Trevena fails to win FDA advisory panel backing for opioid Olinvo

Trevena announced Thursday that an FDA advisory committee voted 8-7 against recommending approval for its investigational opioid analgesic Olinvo (oliceridine) to manage moderate-to-severe acute pain in adults for whom an intravenous opioid is needed. The FDA is expected to issue a final decision regarding approval of the drug by November 2.

The company noted that its submission was supported by data from the Phase III APOLLO-1 and APOLLO-2 studies, which had met their primary endpoints, although some doses of the therapy were not associated with significant differences in efficacy versus morphine. Trevena said its filing also included results from the late-stage ATHENA trial that was intended to emulate real-world use of Olinvo in a broad spectrum of surgical and medical acute pain conditions. Meanwhile, in documents released ahead of the panel vote, FDA staff questioned whether the therapy has abuse and overdose potential. 

Panel member Mary Ellen McCann commented "we just don't have enough safety data to say that we are not going to inadvertently harm people," adding that "if this drug is brought up in another half a year or a year with better, more data, I would be very happy to vote yes."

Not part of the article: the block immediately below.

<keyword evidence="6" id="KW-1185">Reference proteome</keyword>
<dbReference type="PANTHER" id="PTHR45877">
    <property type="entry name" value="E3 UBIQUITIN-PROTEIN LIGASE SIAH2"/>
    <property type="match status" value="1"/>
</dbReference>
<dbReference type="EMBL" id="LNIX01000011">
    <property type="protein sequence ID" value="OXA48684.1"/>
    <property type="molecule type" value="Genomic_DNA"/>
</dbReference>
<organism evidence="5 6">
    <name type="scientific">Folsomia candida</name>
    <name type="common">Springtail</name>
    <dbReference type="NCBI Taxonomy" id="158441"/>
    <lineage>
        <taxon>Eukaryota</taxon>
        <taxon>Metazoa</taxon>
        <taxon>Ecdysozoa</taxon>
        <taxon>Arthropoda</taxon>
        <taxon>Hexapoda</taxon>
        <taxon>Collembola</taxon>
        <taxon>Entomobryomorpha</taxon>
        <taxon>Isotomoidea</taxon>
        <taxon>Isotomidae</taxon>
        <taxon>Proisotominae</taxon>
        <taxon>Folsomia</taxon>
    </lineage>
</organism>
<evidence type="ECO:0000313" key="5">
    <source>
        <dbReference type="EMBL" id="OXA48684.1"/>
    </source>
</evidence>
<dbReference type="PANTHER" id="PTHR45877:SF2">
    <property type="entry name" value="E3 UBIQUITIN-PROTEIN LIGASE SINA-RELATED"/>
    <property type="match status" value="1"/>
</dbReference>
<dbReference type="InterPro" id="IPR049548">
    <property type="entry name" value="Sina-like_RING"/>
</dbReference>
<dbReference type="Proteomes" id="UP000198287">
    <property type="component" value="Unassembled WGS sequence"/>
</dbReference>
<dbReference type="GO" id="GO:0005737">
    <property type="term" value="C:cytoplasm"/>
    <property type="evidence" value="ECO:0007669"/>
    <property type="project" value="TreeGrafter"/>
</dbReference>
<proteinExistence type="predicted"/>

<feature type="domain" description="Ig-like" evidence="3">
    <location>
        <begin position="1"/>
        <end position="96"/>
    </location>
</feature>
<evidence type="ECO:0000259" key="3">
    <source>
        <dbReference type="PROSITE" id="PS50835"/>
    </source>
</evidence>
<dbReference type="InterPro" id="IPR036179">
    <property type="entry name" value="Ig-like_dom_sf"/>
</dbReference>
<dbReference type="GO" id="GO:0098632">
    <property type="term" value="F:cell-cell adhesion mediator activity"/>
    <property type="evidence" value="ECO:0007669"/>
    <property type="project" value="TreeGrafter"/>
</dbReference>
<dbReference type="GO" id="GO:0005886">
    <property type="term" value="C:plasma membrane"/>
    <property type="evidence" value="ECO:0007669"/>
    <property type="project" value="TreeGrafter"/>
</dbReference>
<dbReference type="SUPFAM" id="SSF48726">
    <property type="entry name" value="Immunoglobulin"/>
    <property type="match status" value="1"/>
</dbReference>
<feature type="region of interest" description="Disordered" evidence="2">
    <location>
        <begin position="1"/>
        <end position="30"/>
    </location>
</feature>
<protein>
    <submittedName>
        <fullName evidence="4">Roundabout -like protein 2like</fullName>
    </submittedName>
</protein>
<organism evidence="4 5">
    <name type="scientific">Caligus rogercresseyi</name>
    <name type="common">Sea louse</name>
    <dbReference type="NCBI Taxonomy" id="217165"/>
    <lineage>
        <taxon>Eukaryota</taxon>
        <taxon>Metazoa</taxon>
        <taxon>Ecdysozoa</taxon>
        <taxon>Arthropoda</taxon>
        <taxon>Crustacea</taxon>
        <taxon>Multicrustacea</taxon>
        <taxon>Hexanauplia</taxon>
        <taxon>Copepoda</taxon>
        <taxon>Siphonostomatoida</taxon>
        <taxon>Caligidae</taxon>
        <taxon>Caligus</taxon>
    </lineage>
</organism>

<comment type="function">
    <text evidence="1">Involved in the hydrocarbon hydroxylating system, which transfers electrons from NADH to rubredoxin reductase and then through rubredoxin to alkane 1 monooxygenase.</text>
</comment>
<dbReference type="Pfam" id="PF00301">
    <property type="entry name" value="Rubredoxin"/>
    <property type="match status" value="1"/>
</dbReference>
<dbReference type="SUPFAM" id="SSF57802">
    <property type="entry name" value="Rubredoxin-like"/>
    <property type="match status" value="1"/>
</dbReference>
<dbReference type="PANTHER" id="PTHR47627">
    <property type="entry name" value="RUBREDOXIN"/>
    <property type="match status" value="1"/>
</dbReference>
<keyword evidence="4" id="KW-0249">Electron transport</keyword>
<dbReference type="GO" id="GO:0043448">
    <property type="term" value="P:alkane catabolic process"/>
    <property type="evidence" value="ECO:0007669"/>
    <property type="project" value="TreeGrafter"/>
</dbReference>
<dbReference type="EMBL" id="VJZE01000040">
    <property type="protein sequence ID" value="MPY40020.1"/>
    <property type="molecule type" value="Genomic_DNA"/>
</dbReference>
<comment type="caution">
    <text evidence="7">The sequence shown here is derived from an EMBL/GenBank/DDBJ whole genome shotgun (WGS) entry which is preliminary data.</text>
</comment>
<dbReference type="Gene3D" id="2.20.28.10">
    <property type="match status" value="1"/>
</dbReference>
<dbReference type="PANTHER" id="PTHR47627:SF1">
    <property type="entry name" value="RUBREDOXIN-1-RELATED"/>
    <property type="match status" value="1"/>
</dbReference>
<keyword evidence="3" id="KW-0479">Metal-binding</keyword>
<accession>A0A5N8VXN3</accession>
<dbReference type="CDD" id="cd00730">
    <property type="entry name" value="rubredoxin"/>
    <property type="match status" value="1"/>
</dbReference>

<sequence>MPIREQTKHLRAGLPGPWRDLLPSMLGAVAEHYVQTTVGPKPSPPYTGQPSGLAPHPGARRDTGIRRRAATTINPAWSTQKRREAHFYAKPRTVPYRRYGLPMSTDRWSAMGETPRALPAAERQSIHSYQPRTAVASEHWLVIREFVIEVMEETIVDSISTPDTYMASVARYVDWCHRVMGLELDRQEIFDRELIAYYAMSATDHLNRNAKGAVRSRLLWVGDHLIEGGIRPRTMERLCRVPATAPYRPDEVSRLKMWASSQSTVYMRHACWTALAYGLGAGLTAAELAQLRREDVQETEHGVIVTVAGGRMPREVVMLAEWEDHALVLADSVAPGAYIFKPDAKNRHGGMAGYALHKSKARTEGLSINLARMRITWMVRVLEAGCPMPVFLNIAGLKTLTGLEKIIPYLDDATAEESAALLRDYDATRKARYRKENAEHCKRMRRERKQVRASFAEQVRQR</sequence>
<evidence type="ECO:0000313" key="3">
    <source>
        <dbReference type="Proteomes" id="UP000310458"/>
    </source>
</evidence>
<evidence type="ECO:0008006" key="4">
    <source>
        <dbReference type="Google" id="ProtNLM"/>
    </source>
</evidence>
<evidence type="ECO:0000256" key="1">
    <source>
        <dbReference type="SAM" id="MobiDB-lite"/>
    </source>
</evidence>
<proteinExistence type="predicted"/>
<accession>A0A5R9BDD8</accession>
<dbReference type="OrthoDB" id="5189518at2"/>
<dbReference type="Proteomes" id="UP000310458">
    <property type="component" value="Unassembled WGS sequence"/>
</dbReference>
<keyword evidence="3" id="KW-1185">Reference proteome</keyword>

CEO Carrie Bourdow stated "we continue to believe that the totality of evidence presented and discussed today supports the utility of [Olinvo] as a new analgesic option for the management of moderate-to-severe acute pain." She said Trevena "is committed to working closely with the FDA as they complete their review of [our filing]." 

Trevena described Olinvo as a G-protein biased mu-opioid receptor ligand that potentially has fewer side effects because of its novel mechanism of action that permits more selective targeting of newly discovered pathways. The company's filing seeking approval of the drug was accepted by the FDA in January. 

Trevena has awarded a licence to Jiangsu Nhwa Pharmaceutical to develop and market Olinvo in China and has also licenced the drug to Pharmbio Korea for development and commercialisation in South Korea. 

Earlier this week, FDA reviewers released a report on AcelRx Pharmaceuticals' Dsuvia (sufentanil), saying the oral opioid analgesic appears to provide no advantages versus currently available treatments. They also highlighted concerns that the drug's small size could result in patients misplacing the medication and subsequent accidental use by others. An FDA advisory committee meeting is scheduled to discuss AcelRx's filing on October 12.

For related analysis, see ViewPoints: FDA reviewers paint bleak picture for Trevena's opioid.

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